Crystallography365

Blogging a crystal structure a day in 2014

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Contributed by

Helen Maynard-Casely

What is the Rutile structure?

What does it look like?

The crystal structure of rutile, light blue atoms are the titanium and red are the oxygen. Image generated by the VESTA (Visualisation for Electronic and STructual Analysis) software http://jp-minerals.org/vesta/en/

The crystal structure of rutile. Light blue atoms are the titanium and red are the oxygen. Image generated by the VESTA (Visualisation for Electronic and STructural Analysis) software http://jp-minerals.org/vesta/en/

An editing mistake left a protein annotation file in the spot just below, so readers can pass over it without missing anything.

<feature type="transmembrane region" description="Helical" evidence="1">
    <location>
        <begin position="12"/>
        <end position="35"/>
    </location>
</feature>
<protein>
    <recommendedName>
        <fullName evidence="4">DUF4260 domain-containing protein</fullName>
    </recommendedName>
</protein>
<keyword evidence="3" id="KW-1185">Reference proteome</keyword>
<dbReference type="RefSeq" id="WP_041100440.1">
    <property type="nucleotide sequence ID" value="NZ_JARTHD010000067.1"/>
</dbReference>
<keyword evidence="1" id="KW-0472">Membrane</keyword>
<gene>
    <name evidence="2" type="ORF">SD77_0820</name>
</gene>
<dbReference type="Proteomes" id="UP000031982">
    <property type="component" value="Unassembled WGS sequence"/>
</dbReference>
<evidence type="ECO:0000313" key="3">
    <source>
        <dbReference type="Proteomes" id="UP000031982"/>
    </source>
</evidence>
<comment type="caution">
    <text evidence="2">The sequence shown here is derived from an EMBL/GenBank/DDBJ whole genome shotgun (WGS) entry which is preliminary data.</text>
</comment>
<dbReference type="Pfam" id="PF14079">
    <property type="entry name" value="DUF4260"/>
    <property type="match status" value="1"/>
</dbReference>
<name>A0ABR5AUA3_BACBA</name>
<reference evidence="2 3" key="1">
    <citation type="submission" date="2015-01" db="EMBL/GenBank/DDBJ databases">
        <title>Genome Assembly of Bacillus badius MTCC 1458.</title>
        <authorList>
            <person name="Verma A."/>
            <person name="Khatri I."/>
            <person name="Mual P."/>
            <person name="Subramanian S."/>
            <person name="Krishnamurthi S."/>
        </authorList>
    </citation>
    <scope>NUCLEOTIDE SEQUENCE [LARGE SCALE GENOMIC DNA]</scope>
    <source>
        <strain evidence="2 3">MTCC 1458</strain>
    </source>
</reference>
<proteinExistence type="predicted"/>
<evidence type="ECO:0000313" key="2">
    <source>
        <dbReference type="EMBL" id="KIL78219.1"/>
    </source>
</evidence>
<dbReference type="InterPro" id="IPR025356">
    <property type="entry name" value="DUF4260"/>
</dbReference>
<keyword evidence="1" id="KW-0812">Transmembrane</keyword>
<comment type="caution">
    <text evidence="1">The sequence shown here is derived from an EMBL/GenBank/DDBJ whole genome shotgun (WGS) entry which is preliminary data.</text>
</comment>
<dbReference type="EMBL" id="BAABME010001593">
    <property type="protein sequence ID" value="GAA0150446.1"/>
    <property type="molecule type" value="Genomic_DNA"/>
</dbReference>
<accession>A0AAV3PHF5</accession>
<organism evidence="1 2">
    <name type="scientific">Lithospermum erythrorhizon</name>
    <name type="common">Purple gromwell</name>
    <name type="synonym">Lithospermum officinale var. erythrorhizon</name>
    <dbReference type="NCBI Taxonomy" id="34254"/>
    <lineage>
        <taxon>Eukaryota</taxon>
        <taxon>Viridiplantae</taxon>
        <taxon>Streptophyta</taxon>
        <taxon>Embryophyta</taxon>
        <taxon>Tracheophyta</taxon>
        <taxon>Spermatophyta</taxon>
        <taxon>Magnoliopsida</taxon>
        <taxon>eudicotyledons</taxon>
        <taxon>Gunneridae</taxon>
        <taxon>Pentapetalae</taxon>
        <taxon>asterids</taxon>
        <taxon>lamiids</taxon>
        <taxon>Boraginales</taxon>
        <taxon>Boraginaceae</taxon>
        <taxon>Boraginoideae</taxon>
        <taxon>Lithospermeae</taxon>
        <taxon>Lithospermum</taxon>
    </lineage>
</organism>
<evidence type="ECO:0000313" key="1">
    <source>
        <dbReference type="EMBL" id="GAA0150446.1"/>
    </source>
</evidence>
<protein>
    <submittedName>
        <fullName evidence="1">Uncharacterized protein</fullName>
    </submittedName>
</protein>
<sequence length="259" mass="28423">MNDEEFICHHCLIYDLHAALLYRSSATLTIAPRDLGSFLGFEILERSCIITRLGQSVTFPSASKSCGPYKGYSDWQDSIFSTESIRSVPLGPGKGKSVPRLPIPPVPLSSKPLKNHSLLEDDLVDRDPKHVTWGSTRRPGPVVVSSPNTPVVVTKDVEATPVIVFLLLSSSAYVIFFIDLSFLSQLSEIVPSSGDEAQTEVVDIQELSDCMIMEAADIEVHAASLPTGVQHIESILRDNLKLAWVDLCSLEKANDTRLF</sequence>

What is it?

Rutile is another of those 'classic' crystal structures, in this case occurring in materials that have the general formula A2B, where all are bonded together. It's a bit different from many of the other common crystal structures as its basic building block isn't cubic. It is, in fact, a cell known as tetragonal, where although each of the corner angles are 90 degrees, one of the cell lengths can be different – making for an oblong box with square cross-section.

The 'original' rutile structure is actually titanium dioxide, or TiO2, and is a mineral commonly found in metamorphic rocks. It's a red mineral that often has white streaks in it. The white hints at one of the big uses for titanium dioxide as a white pigment: rutile is one of the main sources of the whitening part of our toothpastes!

Where did the structure come from?

An early study of the rutile mineral was conducted by W.H. Baur in 1956, and one of his later published structures is #9007531 in the Crystallography Open Database.

Tags: pigment   mineral   classical   rutile